We find no deficiency in trial counsel's effort to disassociate Nesbitt from the robbery.17 Moreover, Nesbitt has not demonstrated any likelihood that a robbery by intimidation charge would have changed the result in this case. Stevens testified unequivocally that Nesbitt had a gun, and the jury rejected the inference that Nesbitt was unarmed, explicitly finding him guilty of possessing a weapon. Accordingly, the absence of this charge did not prejudice Nesbitt.18
1. See Dennis v. State, 294 Ga.App. 171, 669 S.E.2d 187 (2008).
2. See Humphrey v. State, 249 Ga.App. 805, 807(1), 549 S.E.2d 144 (2001) (to be admissible as a similar transaction, prior offense must not only be offered for a proper purpose, but there must be a sufficient connection between that offense and the crime charged so that proof of the former tends to prove the latter).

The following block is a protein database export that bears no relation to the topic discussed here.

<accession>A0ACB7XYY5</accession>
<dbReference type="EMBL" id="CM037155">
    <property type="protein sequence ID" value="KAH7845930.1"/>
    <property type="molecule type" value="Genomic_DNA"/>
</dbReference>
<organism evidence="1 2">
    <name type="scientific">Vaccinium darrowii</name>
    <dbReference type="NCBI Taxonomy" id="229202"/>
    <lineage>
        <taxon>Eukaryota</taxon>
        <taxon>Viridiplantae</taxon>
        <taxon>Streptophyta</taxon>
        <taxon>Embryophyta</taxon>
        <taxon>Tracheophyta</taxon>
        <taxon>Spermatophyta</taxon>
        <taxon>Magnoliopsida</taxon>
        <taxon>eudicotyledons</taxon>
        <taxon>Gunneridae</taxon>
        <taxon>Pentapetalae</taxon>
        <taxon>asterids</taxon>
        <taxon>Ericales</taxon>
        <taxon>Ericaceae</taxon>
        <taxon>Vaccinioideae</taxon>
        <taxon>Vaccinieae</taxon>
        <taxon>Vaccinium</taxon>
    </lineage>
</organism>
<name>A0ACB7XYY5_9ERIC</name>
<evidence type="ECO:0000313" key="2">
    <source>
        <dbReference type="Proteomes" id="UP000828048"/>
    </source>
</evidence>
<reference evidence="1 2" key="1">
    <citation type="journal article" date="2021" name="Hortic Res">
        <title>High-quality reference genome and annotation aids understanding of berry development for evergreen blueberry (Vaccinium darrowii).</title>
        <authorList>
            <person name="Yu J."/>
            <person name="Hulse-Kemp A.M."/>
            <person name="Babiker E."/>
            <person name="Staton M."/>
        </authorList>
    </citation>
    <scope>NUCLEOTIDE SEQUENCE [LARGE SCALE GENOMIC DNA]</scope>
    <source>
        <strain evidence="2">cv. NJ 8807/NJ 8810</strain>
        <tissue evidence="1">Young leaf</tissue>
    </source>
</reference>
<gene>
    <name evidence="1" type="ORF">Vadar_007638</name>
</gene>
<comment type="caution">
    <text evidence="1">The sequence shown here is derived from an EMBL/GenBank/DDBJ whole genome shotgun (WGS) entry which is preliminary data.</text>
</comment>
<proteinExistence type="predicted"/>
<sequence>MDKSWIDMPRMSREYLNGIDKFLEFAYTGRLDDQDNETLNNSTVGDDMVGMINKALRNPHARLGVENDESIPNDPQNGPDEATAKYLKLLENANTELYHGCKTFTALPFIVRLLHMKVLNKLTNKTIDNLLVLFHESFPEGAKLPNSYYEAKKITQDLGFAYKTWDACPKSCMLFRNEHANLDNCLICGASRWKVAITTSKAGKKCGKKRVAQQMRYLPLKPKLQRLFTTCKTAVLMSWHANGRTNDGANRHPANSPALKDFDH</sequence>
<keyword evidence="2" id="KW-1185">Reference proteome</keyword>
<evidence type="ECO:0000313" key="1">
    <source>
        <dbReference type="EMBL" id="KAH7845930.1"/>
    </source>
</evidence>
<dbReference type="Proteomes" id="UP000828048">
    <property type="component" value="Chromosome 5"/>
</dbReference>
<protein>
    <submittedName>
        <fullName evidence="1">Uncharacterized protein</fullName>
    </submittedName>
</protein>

3. See id. (error to admit evidence of prior robbery where “the only similarities between the two crimes are that both occurred at night and allegedly involved a handgun”).
4. (Citation omitted.) Id. See also Tanner v. State, 243 Ga.App. 640, 643(2), 533 S.E.2d 794 (2000) (any error in admitting similar transaction evidence harmless “in light of the eyewitness testimony by the police officer who saw the cocaine fall out of [the defendant's] pocket”).
5. Humphrey, supra.
6. See Francis v. State, 266 Ga. 69, 72(3), 463 S.E.2d 859 (1995) (“A conviction in a criminal case will not be reversed when it is highly probable that an erroneous jury instruction did not contribute to the verdict.”); Walker v. State, 267 Ga.App. 305, 307, 599 S.E.2d 293 (2004).
7. Goldsby v. State, 273 Ga.App. 523, 528-529(5), 615 S.E.2d 592 (2005).